Characterization of the p125 subunit of human DNA polymerase and its deletion mutants: Interaction with cyclin-dependent kinase-cyclins

Sheng Ming Wu, Peng Zhang, Xiao Rong Zeng, Shan Jian Zhang, Jinyao Mo, Bao Qing Li, Marietta Y.W.T. Lee

Research output: Contribution to journalArticlepeer-review

26 Scopus citations


The catalytic subunit of human DNA polymerase (pol) δ was overexpressed in an active, soluble form by the use of a baculovirus system in insect cells. The recombinant enzyme was separated from endogenous DNA polymerases by phosphocellulose, Mono Q-Sepharose, and single-stranded DNA-cellulose chromatography. Recombinant DNA pol δ was also purified by immunoaffinity chromatography. The enzymatic properties of the purified catalytic subunit were characterized. The enzyme was active and possessed both DNA polymerase and associated 3' to 5' exonuclease activities. NH2-terminal deletion mutants retained polymerase activity, whereas the core and COOH-terminal deletion mutants were devoid of any measurable activities. Coinfection of Sf9 cells with recombinant baculovirus vectors for pol δ and cyclin-dependent kinase (cdk)-cyclins followed by metabolic labeling with 32P(i) showed that the recombinant catalytic subunit of pol δ could be hyperphosphorylated by G1 phase-specific cdk-cyclins. When cdk2 was coexpressed with pol δ in Sf9 cells, pol δ was found to coimmunoprecipitate with antibodies against cdk2. Experiments with deletion mutants of pol δ showed that the NH2-terminal region was essential for this interaction. Coimmunoprecipitation and Western blot experiments in Molt 4 cells confirmed the interaction in vivo. Preliminary experiments showed that phosphorylation of the catalytic subunit of pol δ by cdk2-cyclins had little or no effect on the specific activity of the enzyme.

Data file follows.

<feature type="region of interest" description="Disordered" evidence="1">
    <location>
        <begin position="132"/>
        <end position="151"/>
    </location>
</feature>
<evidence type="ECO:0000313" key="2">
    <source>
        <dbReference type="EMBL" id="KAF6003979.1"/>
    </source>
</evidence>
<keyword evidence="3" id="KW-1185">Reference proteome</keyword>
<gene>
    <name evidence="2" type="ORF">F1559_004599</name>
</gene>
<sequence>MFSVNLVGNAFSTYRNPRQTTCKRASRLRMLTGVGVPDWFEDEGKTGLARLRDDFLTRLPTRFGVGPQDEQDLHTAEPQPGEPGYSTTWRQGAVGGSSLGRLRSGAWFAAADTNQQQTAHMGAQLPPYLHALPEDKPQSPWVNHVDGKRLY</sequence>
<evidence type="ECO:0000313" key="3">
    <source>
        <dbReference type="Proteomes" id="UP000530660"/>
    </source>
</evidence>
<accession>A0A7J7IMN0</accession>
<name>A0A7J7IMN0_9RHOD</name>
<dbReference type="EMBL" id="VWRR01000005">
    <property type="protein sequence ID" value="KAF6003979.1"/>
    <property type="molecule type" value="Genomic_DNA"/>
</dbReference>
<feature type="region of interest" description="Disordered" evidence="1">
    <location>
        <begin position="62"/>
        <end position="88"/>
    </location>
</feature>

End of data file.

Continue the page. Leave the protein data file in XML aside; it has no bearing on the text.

Original languageEnglish (US)
Pages (from-to)9561-9569
Number of pages9
JournalJournal of Biological Chemistry
Issue number16
StatePublished - Apr 17 1998
Externally publishedYes

ASJC Scopus subject areas

  • Biochemistry
  • Molecular Biology
  • Cell Biology


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